The history of the psychological study of aesthetics is long and large. Since this feature was not part of the motivation for the present experiment, we will review only the part of it that relates to issues related to complexity and order. While much of the literature deals with simple properties, e.g., those on the well known Golden Mean, surprisingly the empirical work on complexity goes back to Gustav Fechner (1801-1887) and also surprising is that some of the conjectures about complexity apply to some simple forms as well as complex ones (Berlyne, 1960). Berlyne concludes that “The work on the experimental aesthetics of simple visual forms that began with Fechner’s Vorschule der Äesthtik (1876) tends to confirm the view that some intermediate degree of complexity produces the most pleasing effect and the extremes of simplicity or complexity are distasteful (p. 237).” Fechner mentioned the veining in marble. Also, interestingly enough, two of the early contributors to this literature included pioneers of dynamics, the mathematician George David Birkhoff (1884-1944), and the mathematical biological scientist, Nicholas Rashevsky (1899-1972) (see Abraham & Shaw, 1982, 1992), although their analysis of aesthetics apparently did not involve dynamics, but did look at complexity.

The early history of ideas of unity and diversity in aesthetics (summarized in Berlyne, 1960; Gilbert & Kuhn, 1953) was addressed mathematically by Birkhoff (1933) with his formulation that aesthetic value (M) was a function of complexity C of the image (diversity or numerosity) upon which attention and tension depended, and order (unity, due to properties such as symmetry) of the image, upon which  (as updated by Graves, 1951) resolution of the tension depended. Birkoff’s formula was M = O/C. That is, aesthetic value was proportional to order, and inversely proportional to complexity. Very shortly, there were attempts to test this theory (Eysenck, 1941; Davis, 1936) which found, similar to our result, that there was a maximum of aesthetic judgment at intermediate values of Birkhoff’s M, or our F. Our measure of complexity, F, treats complexity as a single dimension stretching between order and complexity, rather than assuming a composite function, although much dynamical thinking looks at oppositional forces along dimensions of the state space, and our generative equations utilize a complex combination of three variables. The curvilinear relationship of all our judgments suggests that these judgments are not unidimensional.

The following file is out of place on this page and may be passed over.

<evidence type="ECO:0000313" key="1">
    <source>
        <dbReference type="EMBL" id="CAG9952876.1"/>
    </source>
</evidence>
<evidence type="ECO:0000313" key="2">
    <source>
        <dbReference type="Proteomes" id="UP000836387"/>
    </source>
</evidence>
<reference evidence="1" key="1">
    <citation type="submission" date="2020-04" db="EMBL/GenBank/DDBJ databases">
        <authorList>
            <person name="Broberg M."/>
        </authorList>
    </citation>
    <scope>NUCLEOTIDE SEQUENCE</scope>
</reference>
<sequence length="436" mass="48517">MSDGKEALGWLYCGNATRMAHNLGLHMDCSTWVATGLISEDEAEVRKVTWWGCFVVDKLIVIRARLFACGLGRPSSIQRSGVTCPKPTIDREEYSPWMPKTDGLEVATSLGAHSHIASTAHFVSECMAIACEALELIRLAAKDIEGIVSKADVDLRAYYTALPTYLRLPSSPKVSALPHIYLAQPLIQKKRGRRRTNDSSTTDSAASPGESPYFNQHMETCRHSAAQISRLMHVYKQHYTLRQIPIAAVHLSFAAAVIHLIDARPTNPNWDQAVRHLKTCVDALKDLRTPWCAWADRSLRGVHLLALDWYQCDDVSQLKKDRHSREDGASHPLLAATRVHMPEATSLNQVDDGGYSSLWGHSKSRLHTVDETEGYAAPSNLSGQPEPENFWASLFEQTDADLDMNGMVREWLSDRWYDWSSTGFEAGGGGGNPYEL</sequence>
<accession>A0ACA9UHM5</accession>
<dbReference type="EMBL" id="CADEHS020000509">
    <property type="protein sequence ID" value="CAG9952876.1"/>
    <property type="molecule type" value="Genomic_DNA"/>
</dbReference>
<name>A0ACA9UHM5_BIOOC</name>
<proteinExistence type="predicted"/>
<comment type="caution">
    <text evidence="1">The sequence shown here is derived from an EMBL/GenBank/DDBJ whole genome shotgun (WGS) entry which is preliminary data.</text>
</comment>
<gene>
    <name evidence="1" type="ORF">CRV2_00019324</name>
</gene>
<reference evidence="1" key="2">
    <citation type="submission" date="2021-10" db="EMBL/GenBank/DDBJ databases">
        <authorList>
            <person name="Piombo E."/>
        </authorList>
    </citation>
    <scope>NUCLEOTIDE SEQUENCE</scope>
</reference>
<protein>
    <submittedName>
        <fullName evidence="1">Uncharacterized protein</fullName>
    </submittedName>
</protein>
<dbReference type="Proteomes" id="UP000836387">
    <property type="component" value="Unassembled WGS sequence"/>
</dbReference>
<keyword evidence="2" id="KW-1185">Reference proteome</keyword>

Rashevsky (1938) suggested a possibility based on mathematical assumptions of excitation and inhibition in cortical neurons which gave a “measure of total excitatory effect, which is identified with aesthetic value. Rashevsky’s measure sounds very much like a measure of complexity, but it actually bears a curvilinear relation to Birkhoff’s M, reaching a sharply delineated maximum when M is at an intermediate value (quoted in Berlyne, 1960, p. 239).


Summary & Conclusions





We thank Debbie Aks for sharing her expertise in conducting psychophysical experiments and Anna Lourd Villaneuva, a friend and graduate student, for assisting at making her friends among the Ati and Sulod feel comfortable participating in our experiment. We also thank Ms. Iyoyo, Principal of the Silliman University Elementary School, Dr. Margaret Udarbe-Alvarez, Chair of the Department of Psychology, and Dr. Betsy Joy Tan, Dean of the School of Education, for their support, and Dr. Christian Schales for setting up our computer laboratory, and Dr. Agustin Pulido, President of Silliman University, for establishing that laboratory for the Department.




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 This view was also reflected by Külpe (1895), “The more complicated the object of affective appreciation, the less possible, of course, is it to decide a priori what aspect of it will be effective, and consequently what will be the nature of the resultant feeling.”

[1] Depatment of Psychology, Silliman University, Dumaguete City, Philippines 6200.

[2] Correspondence should be sent to abraham@sover.net

[3] Department of Physics, University of Wisconsin, Madison, WI 53706

[4] Department of Psychology, Moscow State University, Moscow, Russia